by Bil Aulenbach

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An A-Theist Goes to Church?

Some folks might find it strange that an A-Theist even bothers to go to church where there is a great deal of talk about an UpThere God who isn’t UpThere—as far as he’s concerned. Wouldn’t it be easier just to stay home and do something more interesting? It seems so hypocritical to waste  time hearing about God, Jesus, the Trinity, and all that other dogma and doctrine when you don’t believe any of it.

As many of you know, I call myself an A-Theist, but I still go to church every Sunday. There are myriad reasons why I go, but first let me clarify what I mean by hyphenating this word. In my mind, A-Theist has a very different meaning than the word atheist. I am not against the idea of there being a Higher Power, or as Paul Tillich—one of the great theologians in the twentieth century—defines it, “the ground of all being.” I call that force Creation primarily because Creation

  • has no gender
  • occurs all over the universe
  • is happening 24/7
  • includes every living thing

That’s the furthest I’ll go in defining the idea of God. The rest is all conjecture. In my own wishful thinking, I’d love for Creation to be about love, especially the agape kind, but no one could ever prove God is love.

For me, the A in A-Theist means against because I am adamantly opposed to or against the idea, any idea, that the world is a flat three- or four-tiered place ruled over by some old man with a white beard, white skin, and white flowing garments who “lives” UpThere—a Master Puppeteer who makes everything happen. Even though the UpThere God was rendered dead eons ago, I am amazed so many folks still buy into that concept.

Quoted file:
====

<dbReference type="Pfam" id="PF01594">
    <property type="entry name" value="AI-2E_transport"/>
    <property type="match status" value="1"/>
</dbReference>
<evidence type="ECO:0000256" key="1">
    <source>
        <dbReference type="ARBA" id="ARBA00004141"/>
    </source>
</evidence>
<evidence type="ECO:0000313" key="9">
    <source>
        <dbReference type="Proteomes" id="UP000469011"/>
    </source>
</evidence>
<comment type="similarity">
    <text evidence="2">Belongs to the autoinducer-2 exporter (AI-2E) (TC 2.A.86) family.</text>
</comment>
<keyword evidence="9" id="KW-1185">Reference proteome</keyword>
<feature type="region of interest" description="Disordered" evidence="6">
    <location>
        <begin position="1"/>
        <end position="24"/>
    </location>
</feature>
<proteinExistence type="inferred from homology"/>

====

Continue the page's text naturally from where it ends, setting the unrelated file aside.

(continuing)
My finding, as a believer in science, space exploration, and reality, is that heaven and hell are figments of people’s imaginations. There is not one iota of proof for a place above the sky where a god and his son live, nor is there a place way down below where the bad guys go. So much of the church’s dogma and doctrine revolve around these erroneous ideas. In the 1500s, Copernicus proved that the sun, not earth, is in the center of our planetary system, thus rendering God homeless. The church’s response: ignore Copernicus and keep building dogma and doctrine built on false premises. This is part of the reason why I am an A-Theist.

So, why do I go to church? Here are my most important reasons:

  • I love participating in this community of intelligent, communicative, open-to-new-ideas folks who are extremely sensitive to the needs of the hurting world and willing to go out and do something about it.
  • We have an outstanding music program with a choir of more than fifty-five plus voices directed by a man who is extremely talented.
  • Our pastor is an excellent preacher.
  • One of the foundation stones of the congregation is to be open and affirming to all; no matter where they are on life’s journey, they are warmly welcomed.
  • We have outstanding educational opportunities for children and adults, bringing in world-renowned speakers.

There are more reasons, but those are enough to get me out of bed on a Sunday morning.

For me, the way we define a Higher Power is not nearly as important as the fact that this community knows where it’s going and how it is going to get there. I see in this church a prototype of the church of the future.

Do you think the institutional church has a future?

 

Image courtesy of John Beagle. CC by 2.0

6 Responses to An A-Theist Goes to Church?

  • You make me laugh. The Minister is church camp, 50 years ago when I was 12, never gave me a satisfactory answer to where heaven was. Subject changed. Changed my beliefs about clergy.